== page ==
your pots are ok, I used bigger ones because they are there and strawberries are greedy, the more compost you can give them the better. Good luck Frank

strawberry plants

Posted: 17/06/2015 at 17:51

Angela depends on what size pots, if you are high, cold winds, have you had a frost lately, do they get enough sun and most important did they dry out. If in small pots they can dry out in no time with the wind or sun, they need to be not dry and not wet, stick a finger in the pot if it comes up clean add water, if muddy stop the water. I use ten inch pots one plant to a pot which up here in the NE are still in the greenhouse, they go out next week into a sunny sheltered spot.

clean up the plants remove any dead or dying material, repot into fresh compost, larger pots for bigger plants. They are hungry animals and mine get some well rotted manure in the base, organic fertiliser will do as well. If you are in a windy area try to shelter the pots but they do need direct sun. Runners pot into small pots and pin down leaving them attached to the main plant until new growth shows then cut the trailer, those will be brought on to fruit in year two and three. Most cultivated strawberries fruit well the second and third year then go back over, you may get fruit just not as much, I get rid of old plants having brought on plenty of runners. Do not worry too much about pot size anything from six inch up will do. Watch the watering and with luck you may yet get some fruit. If in doubt come back and ask.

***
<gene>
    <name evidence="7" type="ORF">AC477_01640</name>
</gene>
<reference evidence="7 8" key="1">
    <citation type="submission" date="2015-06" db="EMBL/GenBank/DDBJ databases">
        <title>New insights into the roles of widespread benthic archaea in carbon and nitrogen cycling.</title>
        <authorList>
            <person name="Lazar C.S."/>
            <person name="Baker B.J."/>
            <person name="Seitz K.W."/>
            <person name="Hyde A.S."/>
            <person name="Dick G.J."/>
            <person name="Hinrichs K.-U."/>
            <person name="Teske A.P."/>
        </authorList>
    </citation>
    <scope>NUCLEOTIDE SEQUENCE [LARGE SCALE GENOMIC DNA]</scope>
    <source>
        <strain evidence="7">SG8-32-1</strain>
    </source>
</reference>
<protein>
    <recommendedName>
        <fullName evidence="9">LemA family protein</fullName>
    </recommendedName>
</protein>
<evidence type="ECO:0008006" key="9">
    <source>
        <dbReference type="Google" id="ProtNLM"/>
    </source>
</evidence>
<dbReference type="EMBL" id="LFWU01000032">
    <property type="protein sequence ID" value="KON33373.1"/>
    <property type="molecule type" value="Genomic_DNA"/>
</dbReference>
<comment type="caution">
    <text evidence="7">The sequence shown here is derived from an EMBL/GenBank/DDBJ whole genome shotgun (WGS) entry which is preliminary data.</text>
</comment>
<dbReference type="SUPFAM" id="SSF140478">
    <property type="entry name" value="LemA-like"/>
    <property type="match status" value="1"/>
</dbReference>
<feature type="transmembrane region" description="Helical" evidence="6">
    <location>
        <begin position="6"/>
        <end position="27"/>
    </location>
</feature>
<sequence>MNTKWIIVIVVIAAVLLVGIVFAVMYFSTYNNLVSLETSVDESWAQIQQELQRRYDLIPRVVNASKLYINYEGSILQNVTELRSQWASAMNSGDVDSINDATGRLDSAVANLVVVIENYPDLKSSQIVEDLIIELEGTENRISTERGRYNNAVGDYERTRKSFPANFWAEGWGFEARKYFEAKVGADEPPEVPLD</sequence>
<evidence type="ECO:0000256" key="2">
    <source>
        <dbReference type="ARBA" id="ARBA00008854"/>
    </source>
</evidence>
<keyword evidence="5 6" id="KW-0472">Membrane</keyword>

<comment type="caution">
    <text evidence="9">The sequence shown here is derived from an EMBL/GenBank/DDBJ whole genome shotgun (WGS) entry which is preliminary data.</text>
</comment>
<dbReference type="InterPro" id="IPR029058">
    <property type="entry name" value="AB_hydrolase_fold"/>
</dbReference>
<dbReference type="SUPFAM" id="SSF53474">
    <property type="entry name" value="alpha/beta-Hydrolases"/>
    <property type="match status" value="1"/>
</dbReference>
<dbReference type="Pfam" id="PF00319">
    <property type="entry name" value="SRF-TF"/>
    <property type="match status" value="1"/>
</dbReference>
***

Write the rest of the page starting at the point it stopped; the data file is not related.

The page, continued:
Monty's watering advice

Posted: 17/06/2015 at 14:03

Lyn, we had a walled garden and lean to greenhouses but never the room to have those super hot beds so every year we assembled boxes laid in straw bales then raw manure our own stables another straw bale then topped up with soil, it would grow anything. What came out at the end of the year was compost for the potato plot. We all have our own methods not all the same otherwise it would be boring, I do not watch BeeChgrove.


Monty's watering advice

Posted: 17/06/2015 at 13:52

Obelixx, correct on all points though when lecturing in both the army and at ICI there would also be warnings of what could go wrong and how to deal with it. We all lash out  for the oddball in the garden, waste time and money only to have it fail, if Monty is into bananas that is up to him, he is showing individuality and why not, it is his garden we see it warts and all. Why not show  would be gardeners a trend I applaud, that things go right most of the time but expect some failure. Those programmes have a mix of mundane to us old hands which are for those who have not had our experience though now and then I see something that makes me sit up ant take notice. It is the old adage, you cannot please all of the people all of the time.

Nice talking to you Obilixx happy memories of Belgium. Frank

Epsom salts

Posted: 17/06/2015 at 13:00

A tablespoon to a watering can is my way about once a month. It also goes on the tomato's at the same rate once the fruits are set plus of course the usual tomato fertiliser and a top up of fresh compost or potting soil.